Galliano once said:
“Over the years Stephen and I have created an astonishing range of hats and have developed a creative shorthand, and friendship, that is built on trust and mutual admiration. The complement between fashion and accesory is seen time and time again in my collections on the runway… I do not want any hat – I want the right hat.”
This timelapse from past to present time is well documented and this gives body to the ‘’lust for life’’ feeling that the exhibition breathes and transmits. We could consider all of these creations to be like delicate artworks in pastry with a cherry on top with a short shelf life (as fashion is a shortlived experience).
Probably that comparison is a bit too far fetched; Stephen Jones is simply – as also many of his colleagues describe him to be – a true artist with an endless lust for creation, shape, material and design.
The abundance is in his mind and he simply translates it to the world around him. And he baptizes his creations with names like: ‘’Funk the Fame, Pericolo, Ecstacy, Coloratura or..Nice.’’
Stephen Jones would probably solely dedicate his life to creation itself. Each new hat design is a new exciting experience for him as he sits down behind his drawing table.
What is striking is the way he really grasps the essence of a collection in a hat, therefore reinforcing the entire work of a fellow craftsman. Stephen Jones received awards on several occasions for his oeuvre as can be seen in the documentary on his life which is screened in a cosy projection space adjacent to the large exhibition.
The film shows many stars of world fame as they order Steven’s hats made for them exclusively.
Is Stephen Jones just a Mad Hatter living in his own wonderland?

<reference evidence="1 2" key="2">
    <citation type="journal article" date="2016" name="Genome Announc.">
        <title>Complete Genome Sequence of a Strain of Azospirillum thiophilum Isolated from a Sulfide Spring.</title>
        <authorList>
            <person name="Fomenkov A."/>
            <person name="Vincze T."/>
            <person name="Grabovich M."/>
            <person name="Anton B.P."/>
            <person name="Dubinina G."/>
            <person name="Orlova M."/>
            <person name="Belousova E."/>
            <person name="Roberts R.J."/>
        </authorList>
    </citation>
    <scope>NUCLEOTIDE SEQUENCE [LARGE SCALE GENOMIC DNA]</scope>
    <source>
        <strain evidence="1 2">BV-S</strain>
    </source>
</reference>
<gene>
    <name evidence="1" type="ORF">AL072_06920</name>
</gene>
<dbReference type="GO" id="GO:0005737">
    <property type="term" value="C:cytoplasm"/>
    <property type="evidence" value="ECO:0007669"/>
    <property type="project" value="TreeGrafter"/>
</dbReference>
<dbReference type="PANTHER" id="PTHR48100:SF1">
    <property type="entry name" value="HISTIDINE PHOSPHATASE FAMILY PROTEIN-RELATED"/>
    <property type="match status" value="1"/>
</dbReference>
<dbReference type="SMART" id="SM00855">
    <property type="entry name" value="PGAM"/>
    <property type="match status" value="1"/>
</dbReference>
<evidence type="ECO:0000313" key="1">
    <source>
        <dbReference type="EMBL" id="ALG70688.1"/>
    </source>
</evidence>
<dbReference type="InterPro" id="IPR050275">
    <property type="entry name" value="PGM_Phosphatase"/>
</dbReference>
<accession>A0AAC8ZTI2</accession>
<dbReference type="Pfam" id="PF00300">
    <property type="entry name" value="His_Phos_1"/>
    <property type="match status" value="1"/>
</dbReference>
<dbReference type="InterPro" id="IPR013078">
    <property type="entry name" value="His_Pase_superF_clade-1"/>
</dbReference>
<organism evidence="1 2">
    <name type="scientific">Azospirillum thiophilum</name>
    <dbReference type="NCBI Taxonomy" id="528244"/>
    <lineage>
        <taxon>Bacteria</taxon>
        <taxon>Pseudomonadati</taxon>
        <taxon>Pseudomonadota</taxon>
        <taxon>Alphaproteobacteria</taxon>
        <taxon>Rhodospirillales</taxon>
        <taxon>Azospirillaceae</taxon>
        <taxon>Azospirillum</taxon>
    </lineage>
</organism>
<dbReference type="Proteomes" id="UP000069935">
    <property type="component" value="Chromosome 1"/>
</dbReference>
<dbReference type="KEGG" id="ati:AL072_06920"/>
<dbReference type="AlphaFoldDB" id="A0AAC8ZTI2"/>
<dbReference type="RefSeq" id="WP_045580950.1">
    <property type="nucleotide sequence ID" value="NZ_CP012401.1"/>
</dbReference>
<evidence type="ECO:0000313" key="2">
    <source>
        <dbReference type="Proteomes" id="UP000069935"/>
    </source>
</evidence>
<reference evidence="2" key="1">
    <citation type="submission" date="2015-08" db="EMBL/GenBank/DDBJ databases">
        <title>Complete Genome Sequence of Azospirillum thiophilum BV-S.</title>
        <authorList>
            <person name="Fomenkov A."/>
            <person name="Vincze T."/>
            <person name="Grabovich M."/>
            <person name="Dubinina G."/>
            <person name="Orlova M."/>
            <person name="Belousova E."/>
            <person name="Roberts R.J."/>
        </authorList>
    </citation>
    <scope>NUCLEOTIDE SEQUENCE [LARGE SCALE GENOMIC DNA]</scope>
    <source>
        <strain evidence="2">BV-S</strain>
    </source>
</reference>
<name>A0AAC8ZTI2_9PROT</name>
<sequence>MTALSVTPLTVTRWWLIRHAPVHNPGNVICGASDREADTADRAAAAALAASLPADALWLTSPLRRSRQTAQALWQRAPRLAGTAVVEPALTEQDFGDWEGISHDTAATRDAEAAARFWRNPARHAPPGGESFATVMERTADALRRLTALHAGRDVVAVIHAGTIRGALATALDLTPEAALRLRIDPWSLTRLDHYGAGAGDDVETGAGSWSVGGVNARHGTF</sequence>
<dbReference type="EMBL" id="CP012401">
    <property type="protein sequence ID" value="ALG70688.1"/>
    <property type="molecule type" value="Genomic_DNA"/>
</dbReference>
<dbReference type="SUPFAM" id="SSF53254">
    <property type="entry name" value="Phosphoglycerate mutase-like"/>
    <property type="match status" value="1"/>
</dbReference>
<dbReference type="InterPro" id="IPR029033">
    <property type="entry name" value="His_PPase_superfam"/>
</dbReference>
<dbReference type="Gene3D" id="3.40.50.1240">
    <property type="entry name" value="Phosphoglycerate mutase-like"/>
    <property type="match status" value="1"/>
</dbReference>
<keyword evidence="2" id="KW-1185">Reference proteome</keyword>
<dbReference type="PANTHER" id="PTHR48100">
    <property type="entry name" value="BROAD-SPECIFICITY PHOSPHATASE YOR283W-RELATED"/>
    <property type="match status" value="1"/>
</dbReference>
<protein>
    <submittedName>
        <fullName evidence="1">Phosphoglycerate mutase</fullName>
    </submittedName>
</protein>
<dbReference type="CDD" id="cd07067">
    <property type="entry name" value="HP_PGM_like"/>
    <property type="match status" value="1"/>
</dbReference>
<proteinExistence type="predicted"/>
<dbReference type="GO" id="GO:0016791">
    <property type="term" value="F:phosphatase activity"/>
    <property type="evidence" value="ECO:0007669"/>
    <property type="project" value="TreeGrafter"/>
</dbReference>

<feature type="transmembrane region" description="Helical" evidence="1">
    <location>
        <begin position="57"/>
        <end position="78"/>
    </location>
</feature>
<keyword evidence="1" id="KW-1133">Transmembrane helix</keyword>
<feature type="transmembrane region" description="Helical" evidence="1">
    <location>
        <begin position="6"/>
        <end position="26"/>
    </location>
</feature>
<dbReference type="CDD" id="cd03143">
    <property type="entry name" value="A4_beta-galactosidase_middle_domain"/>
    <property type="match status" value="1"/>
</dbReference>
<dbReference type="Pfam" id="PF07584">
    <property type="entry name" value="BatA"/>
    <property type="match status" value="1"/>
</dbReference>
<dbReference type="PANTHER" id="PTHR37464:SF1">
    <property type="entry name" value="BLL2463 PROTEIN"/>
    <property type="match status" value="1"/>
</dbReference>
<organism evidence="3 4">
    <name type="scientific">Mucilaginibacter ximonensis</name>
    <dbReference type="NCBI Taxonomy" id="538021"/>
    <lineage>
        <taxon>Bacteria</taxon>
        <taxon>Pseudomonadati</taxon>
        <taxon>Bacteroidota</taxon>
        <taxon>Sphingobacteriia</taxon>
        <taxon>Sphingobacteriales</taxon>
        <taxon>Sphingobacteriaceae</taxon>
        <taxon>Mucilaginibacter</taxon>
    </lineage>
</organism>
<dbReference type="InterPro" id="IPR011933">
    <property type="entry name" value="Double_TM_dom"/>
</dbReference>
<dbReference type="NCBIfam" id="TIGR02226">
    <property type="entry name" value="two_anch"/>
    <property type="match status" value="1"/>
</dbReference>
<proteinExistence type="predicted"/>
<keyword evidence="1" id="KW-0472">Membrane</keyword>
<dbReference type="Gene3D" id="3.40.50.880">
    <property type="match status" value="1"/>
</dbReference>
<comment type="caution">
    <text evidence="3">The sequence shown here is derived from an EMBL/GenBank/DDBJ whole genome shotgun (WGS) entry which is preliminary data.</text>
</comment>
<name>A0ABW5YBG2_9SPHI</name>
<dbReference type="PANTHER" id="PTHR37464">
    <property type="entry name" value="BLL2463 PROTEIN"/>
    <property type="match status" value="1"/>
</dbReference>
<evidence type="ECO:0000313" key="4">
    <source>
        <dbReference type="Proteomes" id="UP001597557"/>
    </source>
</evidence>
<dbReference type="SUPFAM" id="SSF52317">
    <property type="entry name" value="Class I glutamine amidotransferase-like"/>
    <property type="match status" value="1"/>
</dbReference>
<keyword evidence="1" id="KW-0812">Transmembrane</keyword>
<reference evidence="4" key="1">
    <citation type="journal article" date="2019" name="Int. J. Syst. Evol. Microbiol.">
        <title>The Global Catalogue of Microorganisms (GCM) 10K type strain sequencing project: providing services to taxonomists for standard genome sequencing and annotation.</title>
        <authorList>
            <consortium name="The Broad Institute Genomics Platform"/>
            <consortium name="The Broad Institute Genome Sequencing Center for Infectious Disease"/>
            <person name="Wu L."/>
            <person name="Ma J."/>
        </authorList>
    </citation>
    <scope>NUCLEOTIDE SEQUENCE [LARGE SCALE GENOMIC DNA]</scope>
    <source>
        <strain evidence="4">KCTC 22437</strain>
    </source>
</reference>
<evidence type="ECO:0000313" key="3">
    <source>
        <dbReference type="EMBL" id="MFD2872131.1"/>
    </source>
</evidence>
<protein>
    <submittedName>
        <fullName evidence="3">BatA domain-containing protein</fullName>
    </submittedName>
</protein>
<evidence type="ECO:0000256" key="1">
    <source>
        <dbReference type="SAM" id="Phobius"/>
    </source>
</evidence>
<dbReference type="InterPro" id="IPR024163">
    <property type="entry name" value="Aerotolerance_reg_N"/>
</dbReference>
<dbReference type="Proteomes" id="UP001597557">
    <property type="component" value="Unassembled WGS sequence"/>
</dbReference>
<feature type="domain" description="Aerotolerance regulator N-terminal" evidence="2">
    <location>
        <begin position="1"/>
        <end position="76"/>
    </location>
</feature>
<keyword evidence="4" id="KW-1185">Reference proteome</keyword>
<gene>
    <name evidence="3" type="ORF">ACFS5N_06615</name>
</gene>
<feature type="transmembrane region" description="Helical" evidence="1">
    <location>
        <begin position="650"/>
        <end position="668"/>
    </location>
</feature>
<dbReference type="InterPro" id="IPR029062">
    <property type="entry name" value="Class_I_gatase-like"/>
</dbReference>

The question is in which way the work of this wonderfully ”mad hatter” should be credited in the context of fashion.
His hats are truly the topping of a collection and do give the ultimate final touch to the work of many designers.
One could not merely say his work is the finishing touch to another man’s collection, but as he is such an important connoisseur and craftsman – what DO we call him!?
By the way: Stephen Jones himself got his ideas from films or from life itself – nature, nightlife, operas, popular English culture – you name it; it is all in there!
The curators of the exhibition ”The Accent on Fashion” have achieved in fully capturing the entire span and the impact of his work and tmaking us more aware of the power and use of hats.
In the case of Jones’ creations: all that can be worn around a man’s head. There is still hope for all men and women with or without an abundance of hair to hide or make use of.
The use of the word accent in the title‘’The Accent on Fashion’’ should be understood in at least two ways:
1) As in final touch or stressing a certain syllable or meaning as punctuation
2) In its graphic sense: as an accent is pointing to the left or right: giving it a direction often in a 45 degrees angle
3)Thirdly I believe it can be seen in the way that ‘’eccentric’’ gives meaning to a person – making him or her stand out from all the rest, unusual.
Mr. Jones is certainly of that nature. Go see him!
article by Alexander Moust from 2010-2011